‘Rust’ Armorer’s Lawyers Introduce Possibility of ‘Sabotage’ on Set
The “Rust” investigation is underway, and now lawyers for the film’s armorer Hannah Gutierrez Reed are dropping a bombshell: the possibility of sabotage.
On October 21, news broke that Alec Baldwin had fired the gun that killed cinematographer Halyna Hutchins and wounded writer-director Joel Souza on the set of “Rust” in New Mexico.
Gutierrez Reed was responsible for loading the gun with dummy ammunition, and her attorneys Jason Bowles and Robert Gorence appeared on the “Today” show to discuss how a live round ended up in that gun.
Introducing a shocking new possibility, Bowles suggested “the person who put the live round in the box of dummy rounds had to have the purpose of sabotaging this set.”
Savannah questioned the idea, and Bowles insisted, “We don’t have a theory yet, we are investigating and trying to get all the facts. That is one of the possibilities.”
Guthrie pressed further, asking, “Who would do that and who had the motive and the opportunity?”
Bowles replied, “I believe that somebody who would do that would want to sabotage the set, want to prove point, want to say that they’re disgruntled, they’re unhappy. And we know that people had already walked off the set the day before.”
He added of the disgruntled employees, “I think you can’t rule anybody out at this point.”
Asked if the gun was left unattended on set, Gorence said, “It was left unattended from 11 to after 1 o’clock… the guns are locked in a safe, the prop ammunition was in a truck, the prop truck, that was completely unattended at all times, giving someone access and opportunity.”
Bowles explained that the items were left unattended because Hannah had other duties to attend to for her additional role as a key props assistant.
Guthrie also wanted to know why Hannah didn’t realize there was a live round in the chamber, considering her expertise. Bowles emphasized, “When you look at a dummy round and you look at their appearance, they have the same projectile tip… They mimic and look like a real round.”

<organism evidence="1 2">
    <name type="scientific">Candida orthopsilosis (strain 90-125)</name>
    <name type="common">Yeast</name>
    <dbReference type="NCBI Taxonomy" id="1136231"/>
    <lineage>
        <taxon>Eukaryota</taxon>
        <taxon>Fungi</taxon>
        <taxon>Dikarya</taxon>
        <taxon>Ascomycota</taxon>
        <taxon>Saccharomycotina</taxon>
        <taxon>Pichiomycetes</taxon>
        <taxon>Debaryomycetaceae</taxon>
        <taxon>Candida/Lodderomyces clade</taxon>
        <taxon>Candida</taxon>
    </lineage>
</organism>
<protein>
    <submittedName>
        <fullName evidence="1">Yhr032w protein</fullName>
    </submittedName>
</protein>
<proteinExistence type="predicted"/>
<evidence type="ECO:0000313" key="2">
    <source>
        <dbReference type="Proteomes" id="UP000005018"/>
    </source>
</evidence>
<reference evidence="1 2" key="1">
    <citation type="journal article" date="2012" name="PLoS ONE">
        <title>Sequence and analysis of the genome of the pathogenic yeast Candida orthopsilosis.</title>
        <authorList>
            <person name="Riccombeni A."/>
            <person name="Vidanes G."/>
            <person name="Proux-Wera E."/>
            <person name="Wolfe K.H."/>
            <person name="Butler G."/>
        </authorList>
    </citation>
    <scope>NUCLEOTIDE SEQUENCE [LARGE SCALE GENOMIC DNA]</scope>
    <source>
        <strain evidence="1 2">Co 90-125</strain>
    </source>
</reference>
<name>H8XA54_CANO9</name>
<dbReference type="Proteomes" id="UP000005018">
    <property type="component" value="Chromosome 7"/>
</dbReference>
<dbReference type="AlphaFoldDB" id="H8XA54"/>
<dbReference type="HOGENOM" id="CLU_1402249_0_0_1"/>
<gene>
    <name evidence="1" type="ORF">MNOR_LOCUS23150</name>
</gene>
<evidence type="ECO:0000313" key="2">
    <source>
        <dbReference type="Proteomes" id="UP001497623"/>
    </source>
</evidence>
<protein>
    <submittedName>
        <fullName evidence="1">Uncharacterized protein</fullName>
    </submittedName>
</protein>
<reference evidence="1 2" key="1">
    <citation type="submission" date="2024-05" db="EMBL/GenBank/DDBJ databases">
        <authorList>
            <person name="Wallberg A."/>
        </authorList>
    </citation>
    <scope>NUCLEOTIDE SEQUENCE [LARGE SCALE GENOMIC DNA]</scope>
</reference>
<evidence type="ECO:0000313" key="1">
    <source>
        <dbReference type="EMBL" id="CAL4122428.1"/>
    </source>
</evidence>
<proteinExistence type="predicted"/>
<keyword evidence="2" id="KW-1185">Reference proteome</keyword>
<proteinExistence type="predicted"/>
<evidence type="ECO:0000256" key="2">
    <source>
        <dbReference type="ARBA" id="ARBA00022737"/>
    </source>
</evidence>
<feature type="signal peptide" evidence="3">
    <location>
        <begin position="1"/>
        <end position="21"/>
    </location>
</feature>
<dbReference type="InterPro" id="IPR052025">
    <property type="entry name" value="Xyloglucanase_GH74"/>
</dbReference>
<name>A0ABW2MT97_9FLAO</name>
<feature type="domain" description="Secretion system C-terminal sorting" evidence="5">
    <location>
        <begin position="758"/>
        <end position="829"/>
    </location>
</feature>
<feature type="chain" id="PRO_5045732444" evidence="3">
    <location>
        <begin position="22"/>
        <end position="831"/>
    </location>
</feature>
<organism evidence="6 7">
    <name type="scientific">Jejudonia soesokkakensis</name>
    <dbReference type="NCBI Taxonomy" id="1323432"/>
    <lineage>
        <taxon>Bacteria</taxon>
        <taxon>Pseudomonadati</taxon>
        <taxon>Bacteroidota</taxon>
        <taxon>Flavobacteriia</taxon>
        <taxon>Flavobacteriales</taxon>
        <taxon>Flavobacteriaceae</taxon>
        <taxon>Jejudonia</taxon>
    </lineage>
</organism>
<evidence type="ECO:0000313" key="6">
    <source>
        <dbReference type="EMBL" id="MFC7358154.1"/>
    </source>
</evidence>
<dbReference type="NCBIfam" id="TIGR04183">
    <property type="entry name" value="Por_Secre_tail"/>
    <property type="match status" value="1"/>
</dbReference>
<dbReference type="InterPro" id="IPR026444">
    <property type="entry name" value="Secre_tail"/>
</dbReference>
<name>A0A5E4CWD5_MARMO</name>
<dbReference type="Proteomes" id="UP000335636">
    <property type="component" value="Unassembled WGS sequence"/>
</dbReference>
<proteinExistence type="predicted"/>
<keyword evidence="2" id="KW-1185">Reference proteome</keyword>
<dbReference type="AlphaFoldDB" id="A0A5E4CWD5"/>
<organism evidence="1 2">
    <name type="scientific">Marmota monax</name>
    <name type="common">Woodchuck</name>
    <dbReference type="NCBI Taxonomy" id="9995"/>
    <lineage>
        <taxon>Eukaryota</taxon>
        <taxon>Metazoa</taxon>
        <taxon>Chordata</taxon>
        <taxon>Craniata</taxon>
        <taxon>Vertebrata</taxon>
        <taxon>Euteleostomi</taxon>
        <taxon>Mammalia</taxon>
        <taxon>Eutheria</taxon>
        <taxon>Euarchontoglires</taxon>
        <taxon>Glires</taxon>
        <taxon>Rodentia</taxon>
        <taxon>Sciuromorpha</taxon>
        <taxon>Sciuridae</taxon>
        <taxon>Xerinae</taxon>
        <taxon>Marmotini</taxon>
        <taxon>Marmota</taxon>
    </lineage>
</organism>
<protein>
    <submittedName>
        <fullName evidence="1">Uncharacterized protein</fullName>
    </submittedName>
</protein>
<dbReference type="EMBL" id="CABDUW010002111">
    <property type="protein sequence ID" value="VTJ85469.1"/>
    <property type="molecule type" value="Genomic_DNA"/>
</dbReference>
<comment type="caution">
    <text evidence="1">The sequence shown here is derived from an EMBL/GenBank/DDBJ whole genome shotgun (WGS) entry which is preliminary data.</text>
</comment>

Previously, the lawyers released a statement on Gutierrez Reed’s behalf, saying, “Safety is Hannah’s number one priority on set. Ultimately this set would never have been compromised if live ammo were not introduced. Hannah has no idea where the live rounds came from.”
The case is under investigation, and last week Santa Fe County Sheriff Adan Mendoza said of Gutierrez Reed and assistant director David Halls during an interview with Guthrie, "Those two individuals are obviously the focus of the investigation." He also confirmed, "Nobody’s been cleared as of yet.”
Meanwhile, First Judicial District Attorney Mary Carmack-Altwies told “Today’s” Miguel Almaguer that criminal charges have not been ruled out, saying, "We know mistakes happened. We’re not exactly sure who did, when they did, how they did it."
In a new search warrant affidavit released last week reveals Halls admitted to authorities he should have checked all rounds in the gun before handing it to Alec, but did not.
A month before tragedy struck the “Rust” set, prop master Neal W. Zoromski was approached to work on the project.
“Extra” guest host Eddie Cibrian spoke to Neal, who opened up on the "warning signs" he saw before turning it down. Watch!